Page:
Thailand’s poor standing in a recent global survey on the quality of education has caused alarm among educators here and prompted the authorities to respond.
Thailand is ranked 87th in the world in the World Economic Forum (WEF) Global Competitiveness Report 2014-2015 – behind most other member-countries of the Association of Southeast Asian Nations, including less economically developed neighbours such as Laos, which is ranked 60th. This is both embarrassing and unacceptable.
Thailand is ranked 31st for overall competitiveness among the 144 countries surveyed. Within the Asean, the Kingdom comes third, after Singapore (No 2 in the world) and Malaysia (No 20). However, in terms of the quality of primary education, Thailand is ranked seventh among the 10 member-states of Asean, just behind Laos. Thailand’s quality of higher education is ranked eighth in Asean, while Laos is again in sixth spot.
Pradit Wannarat, rector of the National Institute of Development Administration (Nida), has declared Thailand’s ranking “rather awful”. Pradit is also caretaker president of the Council of University Presidents of Thailand, which he says will discuss the matter at its meeting next month. Without measures to improve the quality of education here, its credibility would be adversely affected, he said, adding that more money should go into researching methods for national development.
Many of the WEF survey’s results on the comparative quality of education are based on answers given by the respondents (largely business executives) to certain questions. These include “How well does the education system in your country meet the needs of a competitive economy?” and “In your country, how would you assess the quality of primary schools?”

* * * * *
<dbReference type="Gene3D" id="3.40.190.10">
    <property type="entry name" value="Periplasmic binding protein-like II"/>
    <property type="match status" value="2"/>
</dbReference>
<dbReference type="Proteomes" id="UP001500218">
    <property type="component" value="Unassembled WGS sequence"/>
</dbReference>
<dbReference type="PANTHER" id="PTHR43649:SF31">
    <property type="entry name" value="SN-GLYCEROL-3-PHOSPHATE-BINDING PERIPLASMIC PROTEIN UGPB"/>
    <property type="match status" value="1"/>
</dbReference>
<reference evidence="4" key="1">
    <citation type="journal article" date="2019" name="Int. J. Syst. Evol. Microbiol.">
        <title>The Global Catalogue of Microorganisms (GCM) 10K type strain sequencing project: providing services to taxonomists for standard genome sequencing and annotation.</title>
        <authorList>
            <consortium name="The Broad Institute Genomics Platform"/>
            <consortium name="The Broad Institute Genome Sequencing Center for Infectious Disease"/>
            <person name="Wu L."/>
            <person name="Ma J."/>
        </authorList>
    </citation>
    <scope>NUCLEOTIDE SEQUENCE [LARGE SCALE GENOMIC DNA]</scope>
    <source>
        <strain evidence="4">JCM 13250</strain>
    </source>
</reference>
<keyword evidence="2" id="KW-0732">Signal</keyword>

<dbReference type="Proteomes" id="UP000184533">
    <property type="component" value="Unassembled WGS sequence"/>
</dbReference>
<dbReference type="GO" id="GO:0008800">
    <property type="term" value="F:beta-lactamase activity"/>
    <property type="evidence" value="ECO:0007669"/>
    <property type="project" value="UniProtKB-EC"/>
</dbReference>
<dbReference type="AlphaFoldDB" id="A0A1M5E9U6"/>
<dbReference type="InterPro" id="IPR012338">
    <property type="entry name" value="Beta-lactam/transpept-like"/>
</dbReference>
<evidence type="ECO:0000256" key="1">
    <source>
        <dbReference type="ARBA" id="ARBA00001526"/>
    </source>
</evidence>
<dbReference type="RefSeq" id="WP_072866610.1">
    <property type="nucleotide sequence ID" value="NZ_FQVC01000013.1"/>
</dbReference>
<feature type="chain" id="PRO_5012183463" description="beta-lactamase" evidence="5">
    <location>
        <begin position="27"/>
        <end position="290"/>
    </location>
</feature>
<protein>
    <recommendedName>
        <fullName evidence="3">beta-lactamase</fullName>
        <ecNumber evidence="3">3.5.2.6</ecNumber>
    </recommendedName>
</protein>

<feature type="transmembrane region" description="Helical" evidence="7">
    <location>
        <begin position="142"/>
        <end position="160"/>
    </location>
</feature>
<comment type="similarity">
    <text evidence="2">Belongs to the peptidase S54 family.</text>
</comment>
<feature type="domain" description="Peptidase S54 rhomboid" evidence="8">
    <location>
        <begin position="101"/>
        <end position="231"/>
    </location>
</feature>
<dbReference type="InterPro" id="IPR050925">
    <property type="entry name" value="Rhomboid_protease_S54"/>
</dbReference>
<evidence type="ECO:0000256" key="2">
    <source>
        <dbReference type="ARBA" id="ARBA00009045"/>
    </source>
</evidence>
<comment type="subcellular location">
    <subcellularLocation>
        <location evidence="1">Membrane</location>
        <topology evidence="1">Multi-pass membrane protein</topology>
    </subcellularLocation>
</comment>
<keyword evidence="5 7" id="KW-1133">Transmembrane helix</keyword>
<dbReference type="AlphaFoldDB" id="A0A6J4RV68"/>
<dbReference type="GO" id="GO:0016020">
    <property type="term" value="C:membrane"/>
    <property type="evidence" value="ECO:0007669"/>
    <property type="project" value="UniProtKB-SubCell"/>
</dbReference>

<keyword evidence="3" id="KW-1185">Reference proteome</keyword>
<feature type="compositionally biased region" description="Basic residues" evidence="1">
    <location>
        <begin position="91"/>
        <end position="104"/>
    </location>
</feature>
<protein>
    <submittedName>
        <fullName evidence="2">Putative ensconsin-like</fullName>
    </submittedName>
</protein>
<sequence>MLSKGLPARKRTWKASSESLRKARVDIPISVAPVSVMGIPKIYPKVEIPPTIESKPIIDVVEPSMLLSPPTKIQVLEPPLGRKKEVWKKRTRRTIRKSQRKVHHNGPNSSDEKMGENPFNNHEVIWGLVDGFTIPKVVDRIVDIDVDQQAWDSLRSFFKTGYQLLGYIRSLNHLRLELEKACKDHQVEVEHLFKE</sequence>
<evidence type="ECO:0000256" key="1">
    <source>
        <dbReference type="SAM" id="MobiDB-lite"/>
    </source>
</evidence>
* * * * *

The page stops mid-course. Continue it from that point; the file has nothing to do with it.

Chaiyaphruk Serirak, secretary general of the Vocational Education Commission, has said the survey doesn’t reflect the complete picture of the quality of Thai education. But there are critics who say it underlines the system’s “widespread failure”. They say reform from top to bottom is urgently needed to improve the quality of teaching, learning, research and other areas. Paying lip service or making plans that never actually get implemented is no longer good enough.
This WEF report is bad news, particularly for educators and Education Ministry officials, but it is encouraging to see the officials with responsibility for education showing eagerness to root out the problems in the system and seek remedial measures.
The issue will be tough homework for the new education minister, Admiral Narong Pipatanasai, who is set to retire as the Navy commander-in-chief at the end of this month. His two deputy ministers, Lt-General Surachet Chaiwong (also deputy Army chief of staff) and Krissanapong Kiratikorn (former secretary general of the Higher Education Commission and former rector of King Mongkut’s University of Technology Thonburi), are also expected to help him complete this assignment.
Source: The Nation